Monday 6 April 2015

Recommendation: Hair Side, Flesh Side by Helen Marshall

Helen Marshall’s 2014 collection Gifts For The One Who Comes After was one of the most perfect sets of short stories I’ve read; so much so that I felt some trepidation coming to her earlier book Hair Side, Flesh Side. Could it possibly be as good?

The short answer is yes; hell yes. Hair Side, Flesh Side is packed full of stories displaying the same sense of strangeness, charm, linguistic dexterity and emotional depth that so impressed me in Gifts… There’s some resemblances to Kelly Link or Robert Shearman’s style (Shearman wrote the introduction) but Marshall’s unique voice is clear from the first paragraph onwards. In part, this might stem from the fact that Marshall’s academic background is used as inspiration for her stories, but transformed into plots no one else could ever think of. A case in point being the first story, Blessed, which is built around the medieval practice of the sale of body parts supposedly taken from the remains of saints and martyrs. But Blessed is set in the modern world, and such gifts are given to little girls, causing jealousy in the schoolyard and competitiveness between divorced parents… Similarly the second story, Sanditon is based around the discovery of the remainder of Jane Austen’s unfinished final novel. But you’ll never guess how it is discovered or indeed, where it is being written…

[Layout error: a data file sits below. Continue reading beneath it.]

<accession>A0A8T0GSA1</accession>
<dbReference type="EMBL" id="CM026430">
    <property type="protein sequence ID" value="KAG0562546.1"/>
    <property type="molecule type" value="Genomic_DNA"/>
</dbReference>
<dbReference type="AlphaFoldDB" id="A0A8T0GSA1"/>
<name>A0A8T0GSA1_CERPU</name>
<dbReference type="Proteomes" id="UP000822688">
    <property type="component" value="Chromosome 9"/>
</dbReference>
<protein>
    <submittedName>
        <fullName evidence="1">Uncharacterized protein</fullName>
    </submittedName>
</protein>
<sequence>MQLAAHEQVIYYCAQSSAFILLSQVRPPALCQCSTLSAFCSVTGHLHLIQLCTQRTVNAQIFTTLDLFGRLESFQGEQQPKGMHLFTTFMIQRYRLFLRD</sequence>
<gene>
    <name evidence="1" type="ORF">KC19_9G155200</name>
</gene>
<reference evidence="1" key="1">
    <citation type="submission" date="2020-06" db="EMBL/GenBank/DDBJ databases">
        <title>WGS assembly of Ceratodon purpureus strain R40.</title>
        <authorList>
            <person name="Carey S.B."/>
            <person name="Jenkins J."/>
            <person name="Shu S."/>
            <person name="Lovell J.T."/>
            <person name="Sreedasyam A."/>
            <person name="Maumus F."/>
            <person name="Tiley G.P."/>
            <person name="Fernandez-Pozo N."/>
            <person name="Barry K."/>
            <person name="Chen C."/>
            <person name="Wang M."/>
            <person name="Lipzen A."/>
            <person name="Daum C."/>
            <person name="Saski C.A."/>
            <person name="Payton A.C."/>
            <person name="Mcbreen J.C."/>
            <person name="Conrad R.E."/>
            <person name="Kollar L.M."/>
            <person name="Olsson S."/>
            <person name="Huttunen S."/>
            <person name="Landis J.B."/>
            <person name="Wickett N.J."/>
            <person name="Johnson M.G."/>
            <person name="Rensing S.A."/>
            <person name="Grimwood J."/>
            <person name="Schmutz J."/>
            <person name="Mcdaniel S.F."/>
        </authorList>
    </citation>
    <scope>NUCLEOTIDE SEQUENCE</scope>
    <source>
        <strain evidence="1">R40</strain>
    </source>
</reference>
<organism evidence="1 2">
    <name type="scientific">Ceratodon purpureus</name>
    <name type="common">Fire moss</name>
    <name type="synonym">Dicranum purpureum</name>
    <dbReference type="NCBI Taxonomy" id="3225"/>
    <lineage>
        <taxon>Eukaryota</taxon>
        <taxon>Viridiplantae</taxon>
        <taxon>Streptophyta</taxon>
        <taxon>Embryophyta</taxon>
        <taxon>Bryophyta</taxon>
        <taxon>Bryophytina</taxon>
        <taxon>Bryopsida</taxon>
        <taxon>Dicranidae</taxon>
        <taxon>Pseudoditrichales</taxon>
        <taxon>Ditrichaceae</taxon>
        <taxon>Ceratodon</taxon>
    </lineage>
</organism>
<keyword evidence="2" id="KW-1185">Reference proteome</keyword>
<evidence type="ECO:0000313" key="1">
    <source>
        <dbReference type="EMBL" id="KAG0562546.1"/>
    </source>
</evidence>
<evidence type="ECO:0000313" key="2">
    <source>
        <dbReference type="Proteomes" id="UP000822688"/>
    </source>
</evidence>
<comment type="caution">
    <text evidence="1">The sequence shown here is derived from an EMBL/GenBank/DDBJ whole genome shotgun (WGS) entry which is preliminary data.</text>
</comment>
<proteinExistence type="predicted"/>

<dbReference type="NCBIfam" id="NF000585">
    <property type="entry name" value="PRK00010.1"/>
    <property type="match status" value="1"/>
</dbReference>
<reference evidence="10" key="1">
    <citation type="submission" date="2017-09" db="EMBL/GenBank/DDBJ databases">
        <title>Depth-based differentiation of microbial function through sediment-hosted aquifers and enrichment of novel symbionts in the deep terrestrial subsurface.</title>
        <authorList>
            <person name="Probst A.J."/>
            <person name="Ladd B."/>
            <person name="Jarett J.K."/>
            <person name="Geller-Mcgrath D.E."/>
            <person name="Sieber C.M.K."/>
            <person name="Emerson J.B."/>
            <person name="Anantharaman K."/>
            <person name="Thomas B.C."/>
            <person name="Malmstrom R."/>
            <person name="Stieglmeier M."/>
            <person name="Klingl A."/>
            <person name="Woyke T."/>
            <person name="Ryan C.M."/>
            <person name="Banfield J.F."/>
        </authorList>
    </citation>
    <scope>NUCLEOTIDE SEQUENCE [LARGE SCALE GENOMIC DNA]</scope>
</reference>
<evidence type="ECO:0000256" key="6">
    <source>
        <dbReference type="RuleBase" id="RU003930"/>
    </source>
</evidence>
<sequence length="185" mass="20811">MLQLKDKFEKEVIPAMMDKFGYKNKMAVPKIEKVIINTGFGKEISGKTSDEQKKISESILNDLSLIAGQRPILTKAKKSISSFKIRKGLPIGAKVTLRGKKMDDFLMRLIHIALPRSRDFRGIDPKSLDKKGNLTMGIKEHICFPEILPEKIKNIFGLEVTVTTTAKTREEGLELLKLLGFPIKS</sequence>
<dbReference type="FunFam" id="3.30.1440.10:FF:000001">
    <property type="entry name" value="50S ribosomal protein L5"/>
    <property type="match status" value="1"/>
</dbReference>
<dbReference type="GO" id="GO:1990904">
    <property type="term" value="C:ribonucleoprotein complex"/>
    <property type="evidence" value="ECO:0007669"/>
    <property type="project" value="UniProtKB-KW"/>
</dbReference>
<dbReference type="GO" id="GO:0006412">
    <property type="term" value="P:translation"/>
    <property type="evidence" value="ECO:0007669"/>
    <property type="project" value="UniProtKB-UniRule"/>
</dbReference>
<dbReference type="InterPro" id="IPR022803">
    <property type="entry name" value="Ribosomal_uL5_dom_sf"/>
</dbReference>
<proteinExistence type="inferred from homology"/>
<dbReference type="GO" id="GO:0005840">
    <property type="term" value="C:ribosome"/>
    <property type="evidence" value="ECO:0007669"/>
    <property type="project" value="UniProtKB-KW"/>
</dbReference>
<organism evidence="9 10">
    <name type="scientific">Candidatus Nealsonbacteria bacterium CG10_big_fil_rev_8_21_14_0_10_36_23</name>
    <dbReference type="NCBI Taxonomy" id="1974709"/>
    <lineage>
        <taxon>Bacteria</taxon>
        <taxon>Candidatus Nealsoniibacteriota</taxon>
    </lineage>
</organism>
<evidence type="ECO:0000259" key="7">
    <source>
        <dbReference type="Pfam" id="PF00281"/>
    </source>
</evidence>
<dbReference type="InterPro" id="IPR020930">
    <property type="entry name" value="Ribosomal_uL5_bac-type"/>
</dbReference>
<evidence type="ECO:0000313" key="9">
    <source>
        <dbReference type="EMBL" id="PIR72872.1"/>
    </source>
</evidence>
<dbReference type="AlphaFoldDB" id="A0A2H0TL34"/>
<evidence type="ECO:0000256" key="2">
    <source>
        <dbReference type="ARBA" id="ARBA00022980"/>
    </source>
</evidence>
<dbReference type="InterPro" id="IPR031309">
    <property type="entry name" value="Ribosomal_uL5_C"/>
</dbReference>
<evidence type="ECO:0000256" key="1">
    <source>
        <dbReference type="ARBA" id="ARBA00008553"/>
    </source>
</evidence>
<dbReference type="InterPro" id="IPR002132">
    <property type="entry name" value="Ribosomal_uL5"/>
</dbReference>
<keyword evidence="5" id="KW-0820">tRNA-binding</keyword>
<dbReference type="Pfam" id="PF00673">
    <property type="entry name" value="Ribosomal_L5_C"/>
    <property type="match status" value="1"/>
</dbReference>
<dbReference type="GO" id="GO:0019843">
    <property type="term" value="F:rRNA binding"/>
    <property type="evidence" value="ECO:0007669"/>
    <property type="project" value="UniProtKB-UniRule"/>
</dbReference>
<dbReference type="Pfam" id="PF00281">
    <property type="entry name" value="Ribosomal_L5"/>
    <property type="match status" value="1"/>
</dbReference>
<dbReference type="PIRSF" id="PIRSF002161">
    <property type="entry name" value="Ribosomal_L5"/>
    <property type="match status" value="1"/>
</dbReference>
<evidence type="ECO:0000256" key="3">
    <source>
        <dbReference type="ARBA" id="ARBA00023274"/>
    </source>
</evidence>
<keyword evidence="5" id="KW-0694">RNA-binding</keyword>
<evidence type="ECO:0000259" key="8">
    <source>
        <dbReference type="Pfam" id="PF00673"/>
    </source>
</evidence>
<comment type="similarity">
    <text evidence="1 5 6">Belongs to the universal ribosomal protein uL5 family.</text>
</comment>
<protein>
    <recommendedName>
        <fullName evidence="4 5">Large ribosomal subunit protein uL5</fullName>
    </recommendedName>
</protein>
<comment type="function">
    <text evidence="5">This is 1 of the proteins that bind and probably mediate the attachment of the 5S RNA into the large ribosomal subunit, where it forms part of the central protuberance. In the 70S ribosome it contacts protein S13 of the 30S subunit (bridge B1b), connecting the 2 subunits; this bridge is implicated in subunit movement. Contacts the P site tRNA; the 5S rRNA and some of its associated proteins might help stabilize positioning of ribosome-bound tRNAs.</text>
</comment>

The stories are full of the past intruding into the present, whether it’s the ghosts of old poets in Dead White Men, the fear of old wars and how to protect against them in The Mouth, Open or simply the ex-wife ruining a supposedly romantic break to the Paris and its catacombs in The Old And The New. Marshall’s work is full of sinister and potentially gruesome details, such as the living statues of Holding Pattern or the doppelgängers both repulsive and attractive in Lines Of Affection, but such ideas and imagery are always deployed for maximum metaphoric and emotional effect. These are stories as moving as they are weird.

It’s customary to end a piece such as this with a few words about the reviewer’s favourites from the collection, but god help me I’m struggling to pick just a two or three at the moment. I’ll have to for my Short Stories Of 2015 post (three stories from Gifts… made my 2014 list, itself an indicator of just how good Marshall is). As a showcase for her talent, all the stories in Hair Side, Flesh Side are simply undeniable. Seek this one out at the first opportunity.

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